Fly’s Heart: Study of its Genes to Treat Cardiac Diseases

Universidad Nacional del Noroeste de la Provincia de Buenos Aires - Escuela de Ciencias Agrarias, Naturales y Ambiantales

Diciembre 10, 2014 | 5 ′ 28 ′′


Fly’s Heart: Study of its Genes to Treat Cardiac Diseases


The insect’s organ is similar to the human’s. That is why researchers analyze the genes which cause diseases like arrhythmias and heart failure in flies with the objective of going on studying the way to prevent cardiac diseases in humans. “We are the only ones who have analyzed the genetics associated to this fly’s cardiovascular physiology”, remarked one of the researchers.

Fruit flies motivated the interest of geneticists from the Universidad Nacional del Noroeste de la Provincia de Buenos Aires (UNNOBA) by the similarities their heart has with the human heart. “The genes which regulate this fly’s and mammal’s hearts are conserved. We might say that the fly’s and human’s heart development is similar”, synthesized to Argentina Investiga Paola Ferrero, teacher of the School of Agricultural, Natural and Environmental Sciences of the University.

Due to the fact that the heart’s function is very similar, the research permits to investigate human cardiovascular diseases. “When we grow old we have the same cardiovascular diseases than fruit flies”, revealed Doctor Ferrero, director of the project and Conicet researcher.

Certainly, when human beings grow old they are prone to suffer certain heart diseases, like arrhythmias and heart failure. In this line, the research team studies what genes are responsible to produce those effects in the fly. “Consequently, we can go on studying how to prevent the genes to cause the cardiovascular diseases which come with ageing”, stated the teacher of the Licenciatura en Genética of the UNNOBA.

The study of genetics generates contributions for the treatment of this kind of diseases. “By knowing the gene responsible of the arrhythmia, we can know what is the cause of the problem”, explained Ferrero. “When it is a disease with drugs in old age, many times the effect, which can have multiple origin, is treated. In our studies we point to know the causes”, she said.

The results of this study were published in the scientific journal “PLOS One”. Within the most relevant conclusions, it is stated that ageing reduces the cardiac frequency, increases arrhythmias and modifies the kinetics of intracellular calcium, an essential component for the heart’s contraction. Besides, it was discovered that the over expression of the protein kinase, which regulates calcium in the fly’s heart, increases the heart’s frequency, reduces arrhythmias and modifies the kinetics of intracellular calcium. “Up to now we can just ensure that the changes in the levels of expression of the protein affect the heart’s function”, said Ferrero, teacher of Cellular Biology and Molecular Genetics.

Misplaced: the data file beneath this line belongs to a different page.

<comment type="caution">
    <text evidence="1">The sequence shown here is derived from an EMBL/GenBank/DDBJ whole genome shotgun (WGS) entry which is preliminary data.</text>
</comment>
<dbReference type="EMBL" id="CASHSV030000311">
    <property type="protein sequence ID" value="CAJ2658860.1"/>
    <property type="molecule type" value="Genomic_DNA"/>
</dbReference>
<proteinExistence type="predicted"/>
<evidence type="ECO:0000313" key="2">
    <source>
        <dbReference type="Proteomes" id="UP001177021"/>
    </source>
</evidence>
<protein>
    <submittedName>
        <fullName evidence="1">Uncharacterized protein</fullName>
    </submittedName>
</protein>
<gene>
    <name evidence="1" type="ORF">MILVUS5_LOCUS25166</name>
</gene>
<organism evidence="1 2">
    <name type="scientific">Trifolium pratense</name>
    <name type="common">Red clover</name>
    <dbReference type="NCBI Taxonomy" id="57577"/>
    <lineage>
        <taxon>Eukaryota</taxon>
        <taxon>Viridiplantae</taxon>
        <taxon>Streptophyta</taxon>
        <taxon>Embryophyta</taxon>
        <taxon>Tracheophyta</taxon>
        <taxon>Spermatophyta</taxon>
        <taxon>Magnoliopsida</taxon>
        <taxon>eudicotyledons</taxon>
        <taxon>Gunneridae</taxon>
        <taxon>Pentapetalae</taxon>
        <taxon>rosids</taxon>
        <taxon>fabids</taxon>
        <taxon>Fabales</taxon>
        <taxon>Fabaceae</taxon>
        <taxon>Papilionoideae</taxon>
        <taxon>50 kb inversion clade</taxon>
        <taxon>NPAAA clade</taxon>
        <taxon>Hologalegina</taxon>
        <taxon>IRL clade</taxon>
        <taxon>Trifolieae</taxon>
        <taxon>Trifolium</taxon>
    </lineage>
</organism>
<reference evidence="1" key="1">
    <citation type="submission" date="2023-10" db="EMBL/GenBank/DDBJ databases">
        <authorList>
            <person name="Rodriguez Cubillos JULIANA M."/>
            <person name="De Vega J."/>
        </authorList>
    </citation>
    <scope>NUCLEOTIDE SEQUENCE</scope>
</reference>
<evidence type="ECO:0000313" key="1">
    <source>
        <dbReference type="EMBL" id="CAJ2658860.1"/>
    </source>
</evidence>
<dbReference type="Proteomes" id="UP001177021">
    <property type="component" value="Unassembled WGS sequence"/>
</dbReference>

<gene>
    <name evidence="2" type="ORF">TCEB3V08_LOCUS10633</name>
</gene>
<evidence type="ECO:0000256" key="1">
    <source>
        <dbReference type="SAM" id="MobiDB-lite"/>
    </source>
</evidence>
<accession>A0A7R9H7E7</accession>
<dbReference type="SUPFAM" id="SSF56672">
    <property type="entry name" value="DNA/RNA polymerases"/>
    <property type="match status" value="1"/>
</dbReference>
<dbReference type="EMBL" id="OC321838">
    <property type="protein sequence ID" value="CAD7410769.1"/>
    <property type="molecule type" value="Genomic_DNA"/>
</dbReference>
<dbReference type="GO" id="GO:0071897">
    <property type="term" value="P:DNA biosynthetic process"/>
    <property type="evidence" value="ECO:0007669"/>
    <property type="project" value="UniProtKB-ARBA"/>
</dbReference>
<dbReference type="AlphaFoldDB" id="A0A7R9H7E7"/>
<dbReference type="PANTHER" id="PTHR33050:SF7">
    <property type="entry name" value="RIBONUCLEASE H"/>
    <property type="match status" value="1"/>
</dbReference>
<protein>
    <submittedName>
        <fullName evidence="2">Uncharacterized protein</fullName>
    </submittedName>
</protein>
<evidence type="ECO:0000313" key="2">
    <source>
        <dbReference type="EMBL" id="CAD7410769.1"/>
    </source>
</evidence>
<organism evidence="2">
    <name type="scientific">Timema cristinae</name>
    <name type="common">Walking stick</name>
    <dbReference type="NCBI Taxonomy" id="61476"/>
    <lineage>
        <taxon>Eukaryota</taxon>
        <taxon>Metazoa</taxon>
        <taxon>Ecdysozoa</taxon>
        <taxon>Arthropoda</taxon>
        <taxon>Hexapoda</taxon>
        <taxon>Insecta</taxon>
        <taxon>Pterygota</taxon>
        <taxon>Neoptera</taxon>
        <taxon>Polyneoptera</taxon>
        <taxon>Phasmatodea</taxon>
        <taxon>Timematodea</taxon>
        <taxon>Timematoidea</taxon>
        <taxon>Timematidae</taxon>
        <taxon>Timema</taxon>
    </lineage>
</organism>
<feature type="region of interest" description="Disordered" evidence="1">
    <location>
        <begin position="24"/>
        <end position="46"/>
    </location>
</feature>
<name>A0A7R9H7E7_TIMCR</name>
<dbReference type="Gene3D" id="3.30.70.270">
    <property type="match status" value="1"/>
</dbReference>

If the protein kinase has those consequences, over express it might result apparently beneficial. “As long as this happens in early ages”, said Ferrero. “In athletes, who have the heart adapted to exercise, many genes are over expressed and this is beneficial”, she exemplified. Instead, according to the geneticist, in old ages the over expression of kinase is damaging.

According to what the researcher states, there is still to solve whether in flies’ old age the over expression of kinase is damaging as in humans, as the ageing symptoms of flies and humans are similar. “We have to study if in human beings’ early ages the over expression of kinase is beneficial like in the fly”, she added.

The research project, of which teacher and graduates participate, is called “Drosophila melanogaster as a model for the study of human cardiovascular diseases”. “There are no people investigating this topic in the country right now, we are the first and only who analyze genetics associated to the cardiovascular physiology of Drosophila melanogaster”, said Ferrero. In fact, the study of the fly allows them to carry out “aggressive” studies which could not be made in humans.